Sixth, emergents sometimes exercise a deconstructive critique of the Bible's view of God. Sometimes I hear it in ways that are no more interesting that Marcion's old (and heretical) critique of the violent God of the Old Testament. Yet upon close inspection, the rumblings are subtler and more sophisticated, and the struggle is palpable and genuine. For some emergents, the Bible includes portrayals of God that cannot be squared with their understanding of a God of love. For a group less concerned about traditional understandings of inerrancy, such portrayals are interpreted as the way ancients talked about God, with later biblical revelation seen as clearly presenting a God who is altogether gracious and loving.

Seventh, homosexuality. Emergents are not so much pro-gay or pro-lesbian as they are convinced that sexuality is more complex than many acknowledge. They are committed both to the Bible, which has strong denunciatory language for homosexual practices, and to live alongside gay and lesbian friends and family members.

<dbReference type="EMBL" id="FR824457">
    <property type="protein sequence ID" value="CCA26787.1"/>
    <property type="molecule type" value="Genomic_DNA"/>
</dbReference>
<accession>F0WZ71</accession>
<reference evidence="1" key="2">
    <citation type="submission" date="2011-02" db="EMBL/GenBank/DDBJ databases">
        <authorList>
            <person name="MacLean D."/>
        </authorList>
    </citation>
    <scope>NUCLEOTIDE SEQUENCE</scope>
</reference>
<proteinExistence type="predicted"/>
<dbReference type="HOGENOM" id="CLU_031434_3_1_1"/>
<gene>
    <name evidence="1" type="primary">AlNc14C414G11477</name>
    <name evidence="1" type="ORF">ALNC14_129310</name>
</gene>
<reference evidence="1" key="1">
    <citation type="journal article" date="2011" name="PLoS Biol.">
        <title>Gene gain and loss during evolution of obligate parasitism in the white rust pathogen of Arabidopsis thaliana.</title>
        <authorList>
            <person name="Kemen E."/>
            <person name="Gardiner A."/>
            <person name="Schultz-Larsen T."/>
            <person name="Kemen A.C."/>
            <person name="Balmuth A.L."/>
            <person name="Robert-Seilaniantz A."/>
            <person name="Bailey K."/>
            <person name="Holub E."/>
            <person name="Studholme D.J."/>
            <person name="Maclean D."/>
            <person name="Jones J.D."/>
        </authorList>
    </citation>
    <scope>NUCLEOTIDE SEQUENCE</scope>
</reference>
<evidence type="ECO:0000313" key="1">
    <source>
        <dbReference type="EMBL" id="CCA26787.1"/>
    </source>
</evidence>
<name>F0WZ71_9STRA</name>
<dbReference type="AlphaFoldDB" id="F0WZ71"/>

Finally, ironic faith grows out of emergents' realization that language plays a large role in our faith and our claims to know the truth. Even a first-year college course in literature or criticism exposes students to philosophers Michel Foucault, Jacques Derrida, Richard Rorty, or Stanley Fish, and few students are left unchanged and unchallenged. Emergents reason that theology is language-bound; language has its limits; the Bible is in language; that means the Bible, too, has the limits of language. The Christian faith, many emergents conclude, is language-shaped and that means it is culturally shaped. Why does one language—either ancient Middle Eastern or modern Western—get to tell the whole story? Emergents by and large plead for a multilingual approach to theology, which can lead to an ironic relationship to the language of the Bible and Western theology.”

---

McKnight mentions eight different catalysts for the emergent approach, admitting that there could be many more. I really dig on what he’s said – it seems to identify some key points that have made it difficult for me to be comfortable in the sort of Church environment in which I was raised. I think the point could be made as well that it is his eighth catalyst that is the most telling, and that it is from this point that the other seven (and any number more that I could think of)… um… emerge.